East Ninth Project receives recommendation from Lawrence Cultural Arts Commission
The Lawrence Cultural Arts Commission voted Wednesday night to recommend the design development document for the proposed East Ninth Street arts corridor.
The recommendation comes with the request that the commission “continue to review the public artwork through the technical phase as we would any other public art,” said commissioner Patrick Kelly.
Components for the project include light displays, sound signals, native grasses used as storm water management systems and large rocks arranged to create “intimate gathering areas,” explained Josh Shelton, of the Kansas City-based design firm el dorado inc.
The plan, approved last month at the 12th and final meeting of the East Ninth Citizen Advisory Committee, would also create a three-lane roadway from Massachusetts Street before paring down to two lanes at Rhode Island Street. Between Rhode Island and Delaware streets, the road would contain two lanes, with sidewalks on each side and an 8-foot shared-use path for both pedestrians and cyclists. There would also be parallel parking on the south side of Ninth Street.
Shelton pointed out that the design team was only contracted to meet with the Citizen Advisory Committee six times. Instead, East Ninth became more and more about meeting the “diverse set of conditions” in the “emerging set of economies and dwellers” in East Lawrence.
Throughout the process, “we started to realize (that) balancing amenities really meant balancing perspectives, balancing values,” Shelton said, referring to residents’ and stakeholders’ concerns about parking, bike lanes and ADA accessibility. “It was a very delicate balance.”
Although commission chair Katherine Simmons prefaced the voting by explaining the group’s responsibility to judge the artistic and cultural aspects of the plan, input from the audience echoed that of many past East Ninth-related meetings. Parking, it seemed, was still a concern.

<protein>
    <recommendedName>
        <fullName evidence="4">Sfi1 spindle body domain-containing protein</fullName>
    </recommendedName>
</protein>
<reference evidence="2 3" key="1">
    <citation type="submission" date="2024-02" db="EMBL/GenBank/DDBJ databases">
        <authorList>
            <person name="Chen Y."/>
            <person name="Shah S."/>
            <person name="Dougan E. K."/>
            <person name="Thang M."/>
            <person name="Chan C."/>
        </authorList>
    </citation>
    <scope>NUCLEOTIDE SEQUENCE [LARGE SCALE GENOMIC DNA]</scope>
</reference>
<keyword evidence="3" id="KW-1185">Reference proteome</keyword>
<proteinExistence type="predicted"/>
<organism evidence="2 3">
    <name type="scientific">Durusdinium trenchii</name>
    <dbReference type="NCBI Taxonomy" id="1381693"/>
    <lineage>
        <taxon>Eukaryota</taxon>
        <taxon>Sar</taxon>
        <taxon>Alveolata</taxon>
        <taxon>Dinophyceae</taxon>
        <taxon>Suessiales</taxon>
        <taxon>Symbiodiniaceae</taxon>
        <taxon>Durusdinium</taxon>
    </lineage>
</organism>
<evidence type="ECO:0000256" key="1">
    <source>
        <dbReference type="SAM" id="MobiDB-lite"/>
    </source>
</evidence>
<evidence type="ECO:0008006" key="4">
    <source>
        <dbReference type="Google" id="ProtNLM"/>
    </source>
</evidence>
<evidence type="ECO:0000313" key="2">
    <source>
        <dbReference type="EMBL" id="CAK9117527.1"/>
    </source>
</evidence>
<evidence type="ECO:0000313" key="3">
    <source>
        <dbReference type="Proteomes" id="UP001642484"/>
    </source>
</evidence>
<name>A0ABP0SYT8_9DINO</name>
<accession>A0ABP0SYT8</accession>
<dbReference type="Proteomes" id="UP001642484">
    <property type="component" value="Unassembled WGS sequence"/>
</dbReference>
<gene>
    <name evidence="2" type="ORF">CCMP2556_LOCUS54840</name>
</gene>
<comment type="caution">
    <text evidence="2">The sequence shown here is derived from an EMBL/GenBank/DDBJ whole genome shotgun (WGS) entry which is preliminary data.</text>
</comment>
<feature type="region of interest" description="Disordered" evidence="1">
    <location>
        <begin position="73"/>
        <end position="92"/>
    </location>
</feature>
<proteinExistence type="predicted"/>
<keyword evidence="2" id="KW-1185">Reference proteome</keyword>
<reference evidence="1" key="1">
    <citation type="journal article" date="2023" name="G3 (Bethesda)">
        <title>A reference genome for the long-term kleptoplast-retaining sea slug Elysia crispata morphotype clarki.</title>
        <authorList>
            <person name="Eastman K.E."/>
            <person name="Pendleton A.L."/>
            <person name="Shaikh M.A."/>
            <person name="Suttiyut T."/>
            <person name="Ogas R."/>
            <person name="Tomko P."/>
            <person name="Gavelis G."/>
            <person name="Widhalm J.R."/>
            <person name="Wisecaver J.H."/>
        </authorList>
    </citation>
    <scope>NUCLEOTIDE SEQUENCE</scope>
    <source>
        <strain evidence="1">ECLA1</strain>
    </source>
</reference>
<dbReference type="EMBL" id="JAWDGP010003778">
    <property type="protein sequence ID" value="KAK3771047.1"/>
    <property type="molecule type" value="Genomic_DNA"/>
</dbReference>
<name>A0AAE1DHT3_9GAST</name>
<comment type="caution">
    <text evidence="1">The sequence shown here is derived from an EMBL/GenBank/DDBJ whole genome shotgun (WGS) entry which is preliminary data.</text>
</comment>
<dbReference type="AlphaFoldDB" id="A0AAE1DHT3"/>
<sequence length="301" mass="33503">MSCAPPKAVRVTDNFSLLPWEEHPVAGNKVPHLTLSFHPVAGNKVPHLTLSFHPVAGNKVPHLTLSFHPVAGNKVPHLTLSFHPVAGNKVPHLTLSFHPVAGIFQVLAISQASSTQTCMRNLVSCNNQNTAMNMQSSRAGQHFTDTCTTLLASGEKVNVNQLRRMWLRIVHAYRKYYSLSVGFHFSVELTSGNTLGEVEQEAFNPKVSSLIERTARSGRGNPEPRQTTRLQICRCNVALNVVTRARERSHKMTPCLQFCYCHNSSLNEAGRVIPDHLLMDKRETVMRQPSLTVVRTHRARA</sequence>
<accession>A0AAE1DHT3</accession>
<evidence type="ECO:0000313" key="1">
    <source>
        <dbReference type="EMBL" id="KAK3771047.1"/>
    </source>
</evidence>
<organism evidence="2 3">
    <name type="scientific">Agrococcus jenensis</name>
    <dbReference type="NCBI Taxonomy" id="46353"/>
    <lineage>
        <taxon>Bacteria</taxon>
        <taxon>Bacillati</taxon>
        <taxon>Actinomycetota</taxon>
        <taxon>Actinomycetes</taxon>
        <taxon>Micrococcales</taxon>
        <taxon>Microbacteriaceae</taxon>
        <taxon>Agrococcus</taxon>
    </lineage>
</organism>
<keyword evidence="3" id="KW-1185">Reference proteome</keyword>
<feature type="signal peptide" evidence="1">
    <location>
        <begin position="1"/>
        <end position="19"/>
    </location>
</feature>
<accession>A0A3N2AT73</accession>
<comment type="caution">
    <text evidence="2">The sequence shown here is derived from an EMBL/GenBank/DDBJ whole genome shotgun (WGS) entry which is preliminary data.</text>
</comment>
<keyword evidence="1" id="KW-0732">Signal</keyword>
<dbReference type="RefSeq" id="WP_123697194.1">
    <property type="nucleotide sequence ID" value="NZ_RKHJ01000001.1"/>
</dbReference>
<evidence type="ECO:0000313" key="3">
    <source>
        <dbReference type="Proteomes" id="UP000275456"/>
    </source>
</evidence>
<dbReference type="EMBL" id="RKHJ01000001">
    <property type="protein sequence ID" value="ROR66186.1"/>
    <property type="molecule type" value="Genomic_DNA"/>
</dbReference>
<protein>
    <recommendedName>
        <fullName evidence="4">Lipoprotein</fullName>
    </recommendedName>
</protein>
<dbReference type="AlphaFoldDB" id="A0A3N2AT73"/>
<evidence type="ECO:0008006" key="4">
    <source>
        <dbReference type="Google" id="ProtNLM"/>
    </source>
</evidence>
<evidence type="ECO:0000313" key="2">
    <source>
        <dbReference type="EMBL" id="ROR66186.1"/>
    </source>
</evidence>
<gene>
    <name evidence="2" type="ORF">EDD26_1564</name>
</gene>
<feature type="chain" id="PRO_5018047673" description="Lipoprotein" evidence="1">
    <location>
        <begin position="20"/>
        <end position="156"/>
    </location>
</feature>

Phil Collison, a member of the Citizen Advisory Committee and the East Lawrence Neighborhood Association, didn’t mince words in his analysis.
“We’re heading toward a parking nightmare,” he warned, suggesting that bike lanes be moved to Eighth and 10th streets to free up parking space on Ninth Street. “This plan doesn’t speak to me as the greatest solution, and I feel like I’m being asked to settle for less.”
John Hachmeister, the only commissioner to vote against the recommendation (not including Kate Dineen, who recused herself on the grounds of her role as associate artist in the East Ninth project), advised caution.
“The thing we should be cautious about is, if not just the artwork but if the entire concept creates problems, it imperils future public art in Lawrence. It makes public art unpalatable for the community,” said Hachmeister, an associate professor in Kansas University’s visual art department. “If businesses are forced out of business because of traffic flow, they’re not going to blame the city. They’re going to blame the art, so we have to very seriously consider that whatever takes place is something that works in all parts of the community.”
The design will go next to the city’s Historic Resources Commission on April 21, followed by the City Commission next month.